13 Jun 2017
The future of elderly care: the health and social care leadership challenge of the 21st century?
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Chris Stanford, Adviser to the Healthcare Practice at Odgers Berndtson, has been analysing the challenge posed in the UK and internationally by the worldwide ageing population.
One could be forgiven for thinking that healthcare provision in the developed world has never been so good. Advances in medical research and drug discovery, diagnostics, genomics and DNA sequencing, immunotherapeutic treatments, medical and health technology, and health promotion have all inevitably led to an increased life expectancy. So far, so good, but the simple fact is that if you live longer you are more prone to develop one or more chronic diseases or mental health issues, so your extended final years may not be lived happily, peacefully or indeed consciously and knowingly.
There is now ample evidence that increased longevity, leading to much larger percentages of elderly people living with multiple chronic and long-term conditions, will mean ever increasing financial and care demands on already over pressurised health systems, globally. It is estimated that by 2030 the number of over 65s will increase by 75% across Europe – in England one in five people will be over 65. Already 40% of the NHS budget is spent on the elderly, and over 50% of local government social care funding is spent on people over 65.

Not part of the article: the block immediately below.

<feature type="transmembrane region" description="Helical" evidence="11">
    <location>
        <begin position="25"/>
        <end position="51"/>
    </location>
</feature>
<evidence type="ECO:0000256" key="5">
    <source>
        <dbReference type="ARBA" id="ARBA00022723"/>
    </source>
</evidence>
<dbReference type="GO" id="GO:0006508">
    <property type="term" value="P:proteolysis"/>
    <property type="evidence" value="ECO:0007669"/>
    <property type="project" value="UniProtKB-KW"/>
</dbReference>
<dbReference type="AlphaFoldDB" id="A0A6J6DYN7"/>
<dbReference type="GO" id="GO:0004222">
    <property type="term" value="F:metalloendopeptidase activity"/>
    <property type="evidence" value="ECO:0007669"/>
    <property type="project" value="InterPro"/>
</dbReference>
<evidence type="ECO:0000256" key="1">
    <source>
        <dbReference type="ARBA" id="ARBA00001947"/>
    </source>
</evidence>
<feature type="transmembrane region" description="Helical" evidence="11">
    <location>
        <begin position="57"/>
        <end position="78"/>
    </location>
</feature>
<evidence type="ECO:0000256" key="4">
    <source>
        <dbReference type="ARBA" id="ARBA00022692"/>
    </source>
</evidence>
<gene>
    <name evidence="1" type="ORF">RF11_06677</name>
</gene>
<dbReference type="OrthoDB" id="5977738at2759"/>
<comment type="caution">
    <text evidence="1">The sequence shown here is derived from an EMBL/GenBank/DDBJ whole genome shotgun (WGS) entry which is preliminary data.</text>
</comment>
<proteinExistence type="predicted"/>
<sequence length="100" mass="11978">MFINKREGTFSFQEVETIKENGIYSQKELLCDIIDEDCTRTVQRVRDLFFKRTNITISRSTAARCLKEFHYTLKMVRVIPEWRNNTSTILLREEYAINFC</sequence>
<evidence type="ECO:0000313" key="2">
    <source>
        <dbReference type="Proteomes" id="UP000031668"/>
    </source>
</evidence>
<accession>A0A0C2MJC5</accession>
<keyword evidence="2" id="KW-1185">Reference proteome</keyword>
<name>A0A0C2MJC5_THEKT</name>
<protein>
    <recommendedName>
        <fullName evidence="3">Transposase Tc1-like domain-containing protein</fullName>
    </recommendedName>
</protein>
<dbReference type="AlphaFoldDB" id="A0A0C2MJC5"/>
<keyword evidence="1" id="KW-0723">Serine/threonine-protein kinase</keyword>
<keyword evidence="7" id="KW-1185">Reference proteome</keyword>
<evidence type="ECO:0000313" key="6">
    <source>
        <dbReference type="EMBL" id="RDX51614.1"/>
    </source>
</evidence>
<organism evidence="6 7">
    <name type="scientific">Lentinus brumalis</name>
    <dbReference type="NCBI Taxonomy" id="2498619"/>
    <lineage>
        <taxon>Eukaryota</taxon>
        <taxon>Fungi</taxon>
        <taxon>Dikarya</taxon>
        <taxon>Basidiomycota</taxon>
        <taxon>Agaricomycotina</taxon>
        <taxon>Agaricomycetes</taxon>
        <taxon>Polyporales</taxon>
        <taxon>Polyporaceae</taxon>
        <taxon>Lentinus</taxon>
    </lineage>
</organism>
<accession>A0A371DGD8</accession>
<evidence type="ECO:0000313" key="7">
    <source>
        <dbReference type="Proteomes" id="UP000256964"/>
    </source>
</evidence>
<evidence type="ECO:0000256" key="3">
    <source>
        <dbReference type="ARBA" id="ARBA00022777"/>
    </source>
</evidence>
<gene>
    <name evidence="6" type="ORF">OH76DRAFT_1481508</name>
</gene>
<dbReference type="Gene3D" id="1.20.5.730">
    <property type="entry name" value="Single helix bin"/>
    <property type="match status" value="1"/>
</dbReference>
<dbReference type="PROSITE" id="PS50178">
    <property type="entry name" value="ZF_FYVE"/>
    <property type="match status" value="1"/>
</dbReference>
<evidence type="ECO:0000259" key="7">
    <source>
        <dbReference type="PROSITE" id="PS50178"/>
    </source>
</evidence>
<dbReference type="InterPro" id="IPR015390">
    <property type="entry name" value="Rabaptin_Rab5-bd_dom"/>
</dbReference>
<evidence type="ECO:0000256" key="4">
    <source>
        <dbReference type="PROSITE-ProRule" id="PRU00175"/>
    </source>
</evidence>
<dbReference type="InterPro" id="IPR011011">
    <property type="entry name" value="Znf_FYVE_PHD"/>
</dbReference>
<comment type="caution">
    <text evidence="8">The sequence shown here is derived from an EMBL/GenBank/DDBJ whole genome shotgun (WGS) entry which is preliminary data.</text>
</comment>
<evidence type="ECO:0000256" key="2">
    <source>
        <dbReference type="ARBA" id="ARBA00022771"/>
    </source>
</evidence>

The financial implications of this are clear. Whatever model of healthcare provision and funding is in place, it is unarguable that the demands on the At Home, Care Home and Secondary Care sectors will soon become untenable and unaffordable unless new strategies are rapidly put in place for elderly care, covering funding (both for hospital, care home and at home residency), medical research, drug development, medical and nursing manpower, health technology, training and general management.
The future challenge is clear, but how can the challenge be met?
A new and drastic strategy is needed to meet the demanding health and care needs of this ever increasing sector of the global population.
Chris suggests a number of areas that require urgent attention including but not limited to the need for:
- the more coherent and cohesive treatment of the elderly through integrated care models;
- a major push to care for the elderly at home and in the community for as long as possible;
- the development of a range of funding models – an area where the financial services sector could really assist with innovations;
- and importantly from a leadership perspective, making the care of the elderly an exciting, rewarding and attractive area to work, with major recruitment drives, backed by improved training and education, both of healthcare professionals, managers and leaders.
A full thought paper on this subject area shall be available shortly from Odgers Berndtson.